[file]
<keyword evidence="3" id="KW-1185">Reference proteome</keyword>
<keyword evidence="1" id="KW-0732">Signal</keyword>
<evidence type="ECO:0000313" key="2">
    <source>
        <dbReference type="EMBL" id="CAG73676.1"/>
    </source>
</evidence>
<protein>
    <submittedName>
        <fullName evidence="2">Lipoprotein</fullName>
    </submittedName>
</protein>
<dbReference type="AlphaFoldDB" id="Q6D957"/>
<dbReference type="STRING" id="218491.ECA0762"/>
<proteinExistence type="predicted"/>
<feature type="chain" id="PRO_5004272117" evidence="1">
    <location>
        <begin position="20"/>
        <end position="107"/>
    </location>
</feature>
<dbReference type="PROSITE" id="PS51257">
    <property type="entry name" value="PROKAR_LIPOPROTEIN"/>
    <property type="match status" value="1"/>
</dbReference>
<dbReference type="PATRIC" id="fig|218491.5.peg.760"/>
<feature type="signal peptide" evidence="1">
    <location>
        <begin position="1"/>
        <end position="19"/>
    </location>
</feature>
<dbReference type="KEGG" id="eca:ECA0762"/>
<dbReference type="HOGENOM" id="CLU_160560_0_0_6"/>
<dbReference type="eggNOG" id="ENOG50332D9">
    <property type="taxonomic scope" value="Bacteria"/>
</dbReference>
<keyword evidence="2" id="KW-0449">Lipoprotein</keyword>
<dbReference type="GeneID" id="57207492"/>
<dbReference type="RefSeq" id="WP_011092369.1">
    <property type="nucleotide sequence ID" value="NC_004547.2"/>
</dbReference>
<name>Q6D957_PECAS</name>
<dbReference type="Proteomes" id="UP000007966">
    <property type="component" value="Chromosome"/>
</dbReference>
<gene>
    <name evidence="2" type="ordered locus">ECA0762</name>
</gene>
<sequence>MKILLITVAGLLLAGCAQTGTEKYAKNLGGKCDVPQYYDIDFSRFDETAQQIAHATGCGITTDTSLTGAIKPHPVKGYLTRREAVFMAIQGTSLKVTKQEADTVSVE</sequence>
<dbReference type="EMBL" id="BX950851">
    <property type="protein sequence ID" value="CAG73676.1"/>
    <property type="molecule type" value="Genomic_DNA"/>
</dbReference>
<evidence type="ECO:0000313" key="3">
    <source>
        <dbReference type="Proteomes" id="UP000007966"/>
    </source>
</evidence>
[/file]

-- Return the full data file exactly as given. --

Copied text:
<keyword evidence="3" id="KW-1185">Reference proteome</keyword>
<keyword evidence="1" id="KW-0732">Signal</keyword>
<evidence type="ECO:0000313" key="2">
    <source>
        <dbReference type="EMBL" id="CAG73676.1"/>
    </source>
</evidence>
<protein>
    <submittedName>
        <fullName evidence="2">Lipoprotein</fullName>
    </submittedName>
</protein>
<dbReference type="AlphaFoldDB" id="Q6D957"/>
<dbReference type="STRING" id="218491.ECA0762"/>
<proteinExistence type="predicted"/>
<feature type="chain" id="PRO_5004272117" evidence="1">
    <location>
        <begin position="20"/>
        <end position="107"/>
    </location>
</feature>
<dbReference type="PROSITE" id="PS51257">
    <property type="entry name" value="PROKAR_LIPOPROTEIN"/>
    <property type="match status" value="1"/>
</dbReference>
<dbReference type="PATRIC" id="fig|218491.5.peg.760"/>
<feature type="signal peptide" evidence="1">
    <location>
        <begin position="1"/>
        <end position="19"/>
    </location>
</feature>
<dbReference type="KEGG" id="eca:ECA0762"/>
<dbReference type="HOGENOM" id="CLU_160560_0_0_6"/>
<dbReference type="eggNOG" id="ENOG50332D9">
    <property type="taxonomic scope" value="Bacteria"/>
</dbReference>
<keyword evidence="2" id="KW-0449">Lipoprotein</keyword>
<dbReference type="GeneID" id="57207492"/>
<dbReference type="RefSeq" id="WP_011092369.1">
    <property type="nucleotide sequence ID" value="NC_004547.2"/>
</dbReference>
<name>Q6D957_PECAS</name>
<dbReference type="Proteomes" id="UP000007966">
    <property type="component" value="Chromosome"/>
</dbReference>
<gene>
    <name evidence="2" type="ordered locus">ECA0762</name>
</gene>
<sequence>MKILLITVAGLLLAGCAQTGTEKYAKNLGGKCDVPQYYDIDFSRFDETAQQIAHATGCGITTDTSLTGAIKPHPVKGYLTRREAVFMAIQGTSLKVTKQEADTVSVE</sequence>
<dbReference type="EMBL" id="BX950851">
    <property type="protein sequence ID" value="CAG73676.1"/>
    <property type="molecule type" value="Genomic_DNA"/>
</dbReference>
<evidence type="ECO:0000313" key="3">
    <source>
        <dbReference type="Proteomes" id="UP000007966"/>
    </source>
</evidence>